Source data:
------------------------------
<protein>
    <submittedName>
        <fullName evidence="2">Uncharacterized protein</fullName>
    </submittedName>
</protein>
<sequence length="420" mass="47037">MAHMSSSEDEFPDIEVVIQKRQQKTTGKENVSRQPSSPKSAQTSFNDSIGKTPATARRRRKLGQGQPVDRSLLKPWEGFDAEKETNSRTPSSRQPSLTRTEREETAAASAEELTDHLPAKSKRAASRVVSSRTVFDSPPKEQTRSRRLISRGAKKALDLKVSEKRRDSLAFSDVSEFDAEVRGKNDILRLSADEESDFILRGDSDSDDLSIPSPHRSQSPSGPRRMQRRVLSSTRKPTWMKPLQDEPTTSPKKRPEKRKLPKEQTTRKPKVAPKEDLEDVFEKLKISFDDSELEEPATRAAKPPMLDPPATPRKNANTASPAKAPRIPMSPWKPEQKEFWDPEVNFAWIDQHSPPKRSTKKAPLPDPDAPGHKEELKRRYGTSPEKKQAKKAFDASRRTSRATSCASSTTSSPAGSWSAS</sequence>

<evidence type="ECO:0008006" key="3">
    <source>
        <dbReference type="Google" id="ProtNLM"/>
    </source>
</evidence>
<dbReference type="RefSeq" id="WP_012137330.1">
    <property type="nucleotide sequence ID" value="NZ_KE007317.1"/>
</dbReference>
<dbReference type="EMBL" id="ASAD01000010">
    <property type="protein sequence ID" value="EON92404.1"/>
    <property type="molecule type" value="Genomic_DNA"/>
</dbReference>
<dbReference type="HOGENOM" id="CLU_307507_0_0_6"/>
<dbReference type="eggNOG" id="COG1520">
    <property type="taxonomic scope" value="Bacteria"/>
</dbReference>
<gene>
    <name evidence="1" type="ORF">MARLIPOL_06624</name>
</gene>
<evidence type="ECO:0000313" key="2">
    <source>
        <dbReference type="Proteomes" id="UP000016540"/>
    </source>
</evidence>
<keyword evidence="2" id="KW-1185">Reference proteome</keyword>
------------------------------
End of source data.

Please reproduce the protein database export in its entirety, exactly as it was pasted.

<protein>
    <submittedName>
        <fullName evidence="2">Uncharacterized protein</fullName>
    </submittedName>
</protein>
<sequence length="420" mass="47037">MAHMSSSEDEFPDIEVVIQKRQQKTTGKENVSRQPSSPKSAQTSFNDSIGKTPATARRRRKLGQGQPVDRSLLKPWEGFDAEKETNSRTPSSRQPSLTRTEREETAAASAEELTDHLPAKSKRAASRVVSSRTVFDSPPKEQTRSRRLISRGAKKALDLKVSEKRRDSLAFSDVSEFDAEVRGKNDILRLSADEESDFILRGDSDSDDLSIPSPHRSQSPSGPRRMQRRVLSSTRKPTWMKPLQDEPTTSPKKRPEKRKLPKEQTTRKPKVAPKEDLEDVFEKLKISFDDSELEEPATRAAKPPMLDPPATPRKNANTASPAKAPRIPMSPWKPEQKEFWDPEVNFAWIDQHSPPKRSTKKAPLPDPDAPGHKEELKRRYGTSPEKKQAKKAFDASRRTSRATSCASSTTSSPAGSWSAS</sequence>

<evidence type="ECO:0008006" key="3">
    <source>
        <dbReference type="Google" id="ProtNLM"/>
    </source>
</evidence>
<dbReference type="RefSeq" id="WP_012137330.1">
    <property type="nucleotide sequence ID" value="NZ_KE007317.1"/>
</dbReference>
<dbReference type="EMBL" id="ASAD01000010">
    <property type="protein sequence ID" value="EON92404.1"/>
    <property type="molecule type" value="Genomic_DNA"/>
</dbReference>
<dbReference type="HOGENOM" id="CLU_307507_0_0_6"/>
<dbReference type="eggNOG" id="COG1520">
    <property type="taxonomic scope" value="Bacteria"/>
</dbReference>
<gene>
    <name evidence="1" type="ORF">MARLIPOL_06624</name>
</gene>
<evidence type="ECO:0000313" key="2">
    <source>
        <dbReference type="Proteomes" id="UP000016540"/>
    </source>
</evidence>
<keyword evidence="2" id="KW-1185">Reference proteome</keyword>